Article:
* additional tools, professional development and resources for teachers to address the needs of diverse learners, including students with disabilities and English language learners;

* full transparency in state testing, including the release of all test questions, so teachers can use them in improving instruction;

* postponement of Common Core Regents exams as a graduation requirement;

* the funding necessary to ensure all students have an equal opportunity to achieve the Common Core standards. The proposed Executive Budget would leave nearly 70 percent of the state’s school districts with less state aid in 2014-15 than they had in 2009-10; and

*a moratorium, or delay, in the high-stakes consequences for students and teachers from standardized testing to give the State Education Department – and school districts – more time to correctly implement the Common Core.

Support for common core standards is NOT sinking here–every parent I talk to wants as much for his or her child as possible. Our teachers are working hard to figure it all out, modifying curriculum to meet the standards AND to teach the students in front of them, who come with a mix of prior year common core standards attainment and skills. It has been difficult for everyone–especially with the poor timing and sometimes poor ELA module development and delivery. Would we be better off with a slower implementation? In my 25 years in education, I’ve never seen this kind of cooperation in implementing a K-12 curriculum so I’m not so sure. It’s been hard, messy, stressful—just like every other major change I’ve ever experienced in life. And as I’ve said often these last couple of years, we’re figuring it out together–teachers, parents, administrators and BOE members.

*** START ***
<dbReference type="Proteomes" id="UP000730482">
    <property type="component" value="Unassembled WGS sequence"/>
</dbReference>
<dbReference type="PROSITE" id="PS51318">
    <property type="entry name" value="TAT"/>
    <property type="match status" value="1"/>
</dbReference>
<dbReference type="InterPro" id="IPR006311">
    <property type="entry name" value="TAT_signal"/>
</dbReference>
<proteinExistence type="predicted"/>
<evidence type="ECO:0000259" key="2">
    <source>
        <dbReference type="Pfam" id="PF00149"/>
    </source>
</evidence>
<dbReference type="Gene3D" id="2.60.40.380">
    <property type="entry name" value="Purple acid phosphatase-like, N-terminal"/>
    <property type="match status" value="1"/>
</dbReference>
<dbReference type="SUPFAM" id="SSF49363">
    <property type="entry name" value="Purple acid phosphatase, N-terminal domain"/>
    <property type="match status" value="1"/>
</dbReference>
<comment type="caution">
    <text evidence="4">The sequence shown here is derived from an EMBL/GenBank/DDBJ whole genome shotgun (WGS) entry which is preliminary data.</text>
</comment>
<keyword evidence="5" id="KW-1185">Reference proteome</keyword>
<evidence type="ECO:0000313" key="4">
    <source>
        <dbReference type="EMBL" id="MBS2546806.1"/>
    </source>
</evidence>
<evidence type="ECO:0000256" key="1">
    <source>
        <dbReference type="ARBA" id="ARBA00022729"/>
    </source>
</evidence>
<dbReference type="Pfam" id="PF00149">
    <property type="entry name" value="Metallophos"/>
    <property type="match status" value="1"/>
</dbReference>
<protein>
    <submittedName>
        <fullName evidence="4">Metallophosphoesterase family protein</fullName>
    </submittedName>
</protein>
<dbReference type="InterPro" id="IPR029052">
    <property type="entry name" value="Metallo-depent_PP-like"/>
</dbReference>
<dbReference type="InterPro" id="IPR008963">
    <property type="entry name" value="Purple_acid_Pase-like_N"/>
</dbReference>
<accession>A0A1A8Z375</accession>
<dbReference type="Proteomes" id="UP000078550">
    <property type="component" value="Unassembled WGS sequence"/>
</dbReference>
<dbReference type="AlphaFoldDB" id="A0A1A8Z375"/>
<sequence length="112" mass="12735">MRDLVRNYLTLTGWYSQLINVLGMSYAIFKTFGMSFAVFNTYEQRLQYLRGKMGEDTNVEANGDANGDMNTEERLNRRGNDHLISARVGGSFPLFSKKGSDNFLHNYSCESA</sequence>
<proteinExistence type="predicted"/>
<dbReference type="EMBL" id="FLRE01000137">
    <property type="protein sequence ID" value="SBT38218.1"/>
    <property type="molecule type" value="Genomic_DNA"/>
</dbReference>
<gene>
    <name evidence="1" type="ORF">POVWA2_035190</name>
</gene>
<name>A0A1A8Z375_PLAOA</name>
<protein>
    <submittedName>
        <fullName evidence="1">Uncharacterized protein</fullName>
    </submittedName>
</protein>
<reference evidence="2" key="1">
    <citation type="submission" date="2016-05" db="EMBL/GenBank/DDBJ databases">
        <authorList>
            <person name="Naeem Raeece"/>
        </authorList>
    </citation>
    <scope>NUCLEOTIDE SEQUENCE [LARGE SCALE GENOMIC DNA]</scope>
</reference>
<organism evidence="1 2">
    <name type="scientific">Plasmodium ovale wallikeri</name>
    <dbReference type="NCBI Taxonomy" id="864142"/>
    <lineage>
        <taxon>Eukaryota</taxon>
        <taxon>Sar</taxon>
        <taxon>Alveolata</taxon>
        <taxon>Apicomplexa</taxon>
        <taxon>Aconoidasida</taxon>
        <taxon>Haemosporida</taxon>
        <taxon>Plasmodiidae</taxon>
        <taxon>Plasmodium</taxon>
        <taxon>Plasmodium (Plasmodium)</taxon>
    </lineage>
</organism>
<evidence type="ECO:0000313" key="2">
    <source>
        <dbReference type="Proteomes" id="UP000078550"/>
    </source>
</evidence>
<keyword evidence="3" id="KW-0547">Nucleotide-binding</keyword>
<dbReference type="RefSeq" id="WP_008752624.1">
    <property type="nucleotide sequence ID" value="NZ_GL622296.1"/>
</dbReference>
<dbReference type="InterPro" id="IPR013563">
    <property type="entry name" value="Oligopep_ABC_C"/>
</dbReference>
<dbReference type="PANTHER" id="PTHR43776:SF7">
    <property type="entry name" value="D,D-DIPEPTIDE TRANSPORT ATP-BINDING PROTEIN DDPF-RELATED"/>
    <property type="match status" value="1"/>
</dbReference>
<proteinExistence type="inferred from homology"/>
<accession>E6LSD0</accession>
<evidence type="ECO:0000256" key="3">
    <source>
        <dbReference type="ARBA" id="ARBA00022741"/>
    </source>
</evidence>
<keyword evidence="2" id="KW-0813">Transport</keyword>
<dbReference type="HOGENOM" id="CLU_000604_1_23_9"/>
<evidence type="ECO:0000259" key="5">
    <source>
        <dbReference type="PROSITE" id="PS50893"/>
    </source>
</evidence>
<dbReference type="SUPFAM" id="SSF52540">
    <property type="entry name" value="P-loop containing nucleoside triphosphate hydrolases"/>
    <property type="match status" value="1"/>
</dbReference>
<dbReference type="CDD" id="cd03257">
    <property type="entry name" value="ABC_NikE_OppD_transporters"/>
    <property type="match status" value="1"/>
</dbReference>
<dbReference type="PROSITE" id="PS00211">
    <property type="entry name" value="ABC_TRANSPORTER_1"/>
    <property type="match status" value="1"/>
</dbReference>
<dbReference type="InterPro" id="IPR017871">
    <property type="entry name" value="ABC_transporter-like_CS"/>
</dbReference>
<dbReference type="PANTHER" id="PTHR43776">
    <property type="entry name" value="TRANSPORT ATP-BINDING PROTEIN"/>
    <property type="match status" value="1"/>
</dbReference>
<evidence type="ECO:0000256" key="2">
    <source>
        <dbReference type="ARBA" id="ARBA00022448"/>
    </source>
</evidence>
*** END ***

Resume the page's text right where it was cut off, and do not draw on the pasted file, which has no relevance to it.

Maybe not smooth sailing yet, but certainly not sinking.



  1.   Don Watkins says :

    I read your blog to my wife who’s a 5th grade teacher and she liked it very much. We agree that the Common Core is essential for student success, but that the implementation has been very rocky. You have done a masterful job of explaining the nuances of all of this which as you said cannot be explained in a soundbite. You have crafted a middle ground which is much needed in this discussion and I heartily commend you for that.

  2.   Margie Andrews says :

    I explained the angst attached with common core to a friend like this: “It’s as if someone cooked you a really awesome dinner, complete with pie and fancy vegetables (because many of us think that the actual content in the common core is great stuff) and then threw it at you, it got all over the table, in your lap, in your hair and some of that wonderful pie was left on your cheek.” It’s the faulty presentation, the faulty reporting, the mysterious unveiling which led to media report that we all wrong. In the end, it’s just another example of adults behaving badly. Glad that this group of adults knows how to use the five-second rule and make something of that pie after all!

  3.   Julie Milliman says :

    Well said Kimberly!

Leave a Reply

See also: